see chap. 1 for warnings, disclaimer
Halves + Chapter 7
The boys ran ahead of the three
men they now firmly considered their family. They were having fun in the
last shreds of autumn, throwing dead leaves at each other, finding bigger
and bigger pinecones, finding mushrooms in the leaf mould. The boys had
been exited at riding in a carriage for the first time, and, after their
initial shyness at being in unfamiliar territory, had started to relax.
They didn't notice the air of gloom hovering over the adults who led them
on through the king's hunting woods.
The boys trotted ahead of them when they came into the clearing. An old
hunting lodge, open on three sides, stood at its centre. The bleeding
boards, the hooks, the racks for meat and mead were all empty and weather
beaten. A brazero had been lit at the centre of the lodge, providing warmth
if little light. A dark figure sat next to it, in a high-backed carved
wooden chair which was obviously not part of the furnishings of the run-down
Both boys were clustered against Zechs' side in an instant, silent and
wide-eyed like young frightened animals. The figure looked at them slowly,
then looked at the king, standing over them, hands on their shoulders
in love and comfort.
"Don't worry, sons. She won't hurt you. She's not here to take you back.
You are staying with me, always. She just wants you to do something, and
then you will never see her again."
This last was thrown as a gauntlet. Her ladyship didn't blink, her eyes
still on the tableau before her. She noticed the boys relax -not much,
a few months of love couldn't undo years of icy isolation- but still...
her eyes speared Zechs with anger, a grudging admission of failure. She
knew that he was tormented and always would be by what she had done, but
not as much as she hoped. And not as much as herself.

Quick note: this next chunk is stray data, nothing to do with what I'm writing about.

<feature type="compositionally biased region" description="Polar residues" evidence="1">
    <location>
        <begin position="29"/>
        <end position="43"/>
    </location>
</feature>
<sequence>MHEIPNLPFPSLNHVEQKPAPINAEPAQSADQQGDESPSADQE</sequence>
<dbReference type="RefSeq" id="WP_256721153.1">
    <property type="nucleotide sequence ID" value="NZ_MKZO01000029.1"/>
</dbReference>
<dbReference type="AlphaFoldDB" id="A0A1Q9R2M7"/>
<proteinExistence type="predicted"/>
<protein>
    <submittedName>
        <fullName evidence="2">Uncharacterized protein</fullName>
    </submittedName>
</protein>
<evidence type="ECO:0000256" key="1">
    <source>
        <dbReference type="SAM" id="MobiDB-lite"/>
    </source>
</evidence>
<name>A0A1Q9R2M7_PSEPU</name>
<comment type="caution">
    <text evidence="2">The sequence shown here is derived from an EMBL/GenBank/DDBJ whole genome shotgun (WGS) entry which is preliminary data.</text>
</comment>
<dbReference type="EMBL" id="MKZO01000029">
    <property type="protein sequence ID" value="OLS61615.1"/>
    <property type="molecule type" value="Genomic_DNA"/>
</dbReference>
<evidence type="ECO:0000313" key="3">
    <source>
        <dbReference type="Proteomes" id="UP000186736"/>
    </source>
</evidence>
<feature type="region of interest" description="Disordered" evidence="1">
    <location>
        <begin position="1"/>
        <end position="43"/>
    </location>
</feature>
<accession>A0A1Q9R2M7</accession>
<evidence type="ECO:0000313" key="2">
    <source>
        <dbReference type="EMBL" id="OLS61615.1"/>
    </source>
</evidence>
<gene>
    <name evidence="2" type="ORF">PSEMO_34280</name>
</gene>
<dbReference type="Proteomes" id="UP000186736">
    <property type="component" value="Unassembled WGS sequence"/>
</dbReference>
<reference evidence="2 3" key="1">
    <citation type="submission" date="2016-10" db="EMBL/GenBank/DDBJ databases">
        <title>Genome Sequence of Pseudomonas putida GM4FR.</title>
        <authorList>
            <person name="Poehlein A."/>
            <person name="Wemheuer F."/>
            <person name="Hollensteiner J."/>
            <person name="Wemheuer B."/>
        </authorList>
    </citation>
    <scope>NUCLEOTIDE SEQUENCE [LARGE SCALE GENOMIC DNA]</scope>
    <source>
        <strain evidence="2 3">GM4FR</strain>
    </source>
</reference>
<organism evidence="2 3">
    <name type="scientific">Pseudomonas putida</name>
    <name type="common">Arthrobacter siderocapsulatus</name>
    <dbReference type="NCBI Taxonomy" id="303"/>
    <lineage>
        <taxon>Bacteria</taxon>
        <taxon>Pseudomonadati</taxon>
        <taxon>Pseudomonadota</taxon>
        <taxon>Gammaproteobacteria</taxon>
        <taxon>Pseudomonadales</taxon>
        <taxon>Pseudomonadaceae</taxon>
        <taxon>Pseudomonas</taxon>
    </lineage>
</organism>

"Boys. Approach." The voice sliced the cold autumn air.
The boys shrank against Zechs but he nudged them forwards. The grip he
had on their shoulders strengthened though. He was obviously not going
to let them go forward alone. The twins hesitated, grabbed each others
hand, and approached, their father protecting them.
In front of the seated figure was a low table, from the same wood as the
chair and bearing the same carvings. On it lay three ebony rods, the size
of the children's smallest fingers, covered in runes and carving. They
were fortune telling rods, old as time, the art of tossing and reading
them long forgotten.
"Those there." The voice was cold and commanding. The boys followed her
finger to look at the rods on the table before them. "Pick them up. All
The boys stared but didn't hesitate to reach forward, used to obeying
that voice unconditionally. They each picked up a rod. Then, glancing
at that still menacingly pointing finger, they both reached for the last
One of the boys reached it first, picking it up and grasping both rods
to his chest apprehensively, while the other's hand fell back. Behind
them Maxwell sighed slightly.
The old woman slowly stood up, ignoring the flinch from her 'grandsons'.
She advanced slowly. The boys backed up nervously, something they would
never have dared to do before, and they were grateful that Zechs backed
up with them, pressing closer to his legs. Finally the old woman stopped
and sank to her knees before them, her dark cloak billowing out and settling
around her like smoke.
"You. Give me that." She pointed to the child on her left, who'd picked
one of the rods. The child hesitated and handed her the rod slowly, Zechs
tightening his grip on his shoulder reassuringly and taking half a step
forwards to keep their bodies close. Emboldened, he thrust the rod at
her. But she grabbed his wrist instead of the rod. Both boys gasped, but
didn't dare to flinch.
Her eyes fixed on the startling blue eyes of the boy, she slowly dragged
him closer. A withered hand reached up and loosened the strings on his
collar, jerking it open to reveal a smooth white shoulder. Then her hand
turned and dipped, her knuckles brushing his back near the shoulder. For
a few seconds the young boy just looked scared, then he flinched and lifted
his free hand to his back as if in a little pain. He whimpered, and his
other half immediately did the same.